(1) Satisfaction in the Self.
55. The Blessed Lord said: When a man expels, O Partha, all desires from the mind, and is satisfied in the self by the self, then is he called stable in intelligence.
(2) Equanimity in pleasure and pain.
56. He whose mind is undisturbed in the midst of sorrows and amid pleasures is free from desire, from whom liking and fear and wrath have passed away, is the sage of settled understanding.
(3) Absence of attachment, delight and aversion.
57. Who in all things is without affection though visited by this good or that evil and neither hates nor rejoices, his intelligence sits firmly founded in wisdom.
(4) Complete withdrawal of senses from objects.
58. Who draws away the senses from the objects of sense, as the tortoise draws in his limbs into the shell, his intelligence sits firmly founded in wisdom.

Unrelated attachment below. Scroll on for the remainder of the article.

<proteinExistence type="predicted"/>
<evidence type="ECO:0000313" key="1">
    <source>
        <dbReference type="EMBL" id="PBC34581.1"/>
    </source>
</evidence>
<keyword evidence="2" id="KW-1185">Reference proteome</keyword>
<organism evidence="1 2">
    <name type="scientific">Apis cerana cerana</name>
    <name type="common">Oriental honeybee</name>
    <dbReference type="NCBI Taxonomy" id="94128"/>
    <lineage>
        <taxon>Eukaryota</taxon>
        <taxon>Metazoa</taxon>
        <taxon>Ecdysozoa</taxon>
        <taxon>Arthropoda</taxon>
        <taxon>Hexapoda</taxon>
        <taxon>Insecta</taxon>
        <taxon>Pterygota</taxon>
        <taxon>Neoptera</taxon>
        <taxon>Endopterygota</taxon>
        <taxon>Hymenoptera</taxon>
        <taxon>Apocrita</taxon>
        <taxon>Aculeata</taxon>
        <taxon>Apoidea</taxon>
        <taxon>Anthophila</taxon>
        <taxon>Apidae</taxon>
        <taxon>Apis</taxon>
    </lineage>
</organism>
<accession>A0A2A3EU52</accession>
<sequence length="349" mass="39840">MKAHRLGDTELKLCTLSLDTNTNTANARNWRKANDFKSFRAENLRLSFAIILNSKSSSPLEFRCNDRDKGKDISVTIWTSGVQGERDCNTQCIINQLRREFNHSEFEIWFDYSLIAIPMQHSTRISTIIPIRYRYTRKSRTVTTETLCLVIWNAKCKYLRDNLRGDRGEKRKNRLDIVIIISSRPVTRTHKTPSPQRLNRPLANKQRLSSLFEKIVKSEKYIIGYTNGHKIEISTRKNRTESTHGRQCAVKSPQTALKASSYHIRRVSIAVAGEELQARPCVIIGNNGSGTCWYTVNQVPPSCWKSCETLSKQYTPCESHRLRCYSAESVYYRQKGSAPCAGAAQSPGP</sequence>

(5) Devotion to the Lord.
61. Having brought all the senses under control, he must sit firm in Yoga, wholly given up to Me; for whose senses are mastered, of him the intelligence is firmly established (in its proper seat).
69. That (higher being) which is to all creatures a night, is to the selfmastering sage his waking (his luminous day of true being, knowledge and power); the life of the dualities which is to them their waking (their day, their consciousness, their bright condition of activity) is a night (a troubled sleep and darkness of the soul) to the sage who sees.
(7) Subjugation of desire and personal self.
71. Who abandons all desires and lives and acts free from longing, who has no "I" or "mine" (who has extinguished his individual ego in the One and lives in that unity), he attains to the great peace.
Sri Aurobindo. Bhagavad Gita. Pondicherry. All India Books. 1986.
Sastry, Alladi Mahadeva. Bhagavad Gita with the Commetary of Sri Sankaracharya. Madras. Samata Books. 1897/1979.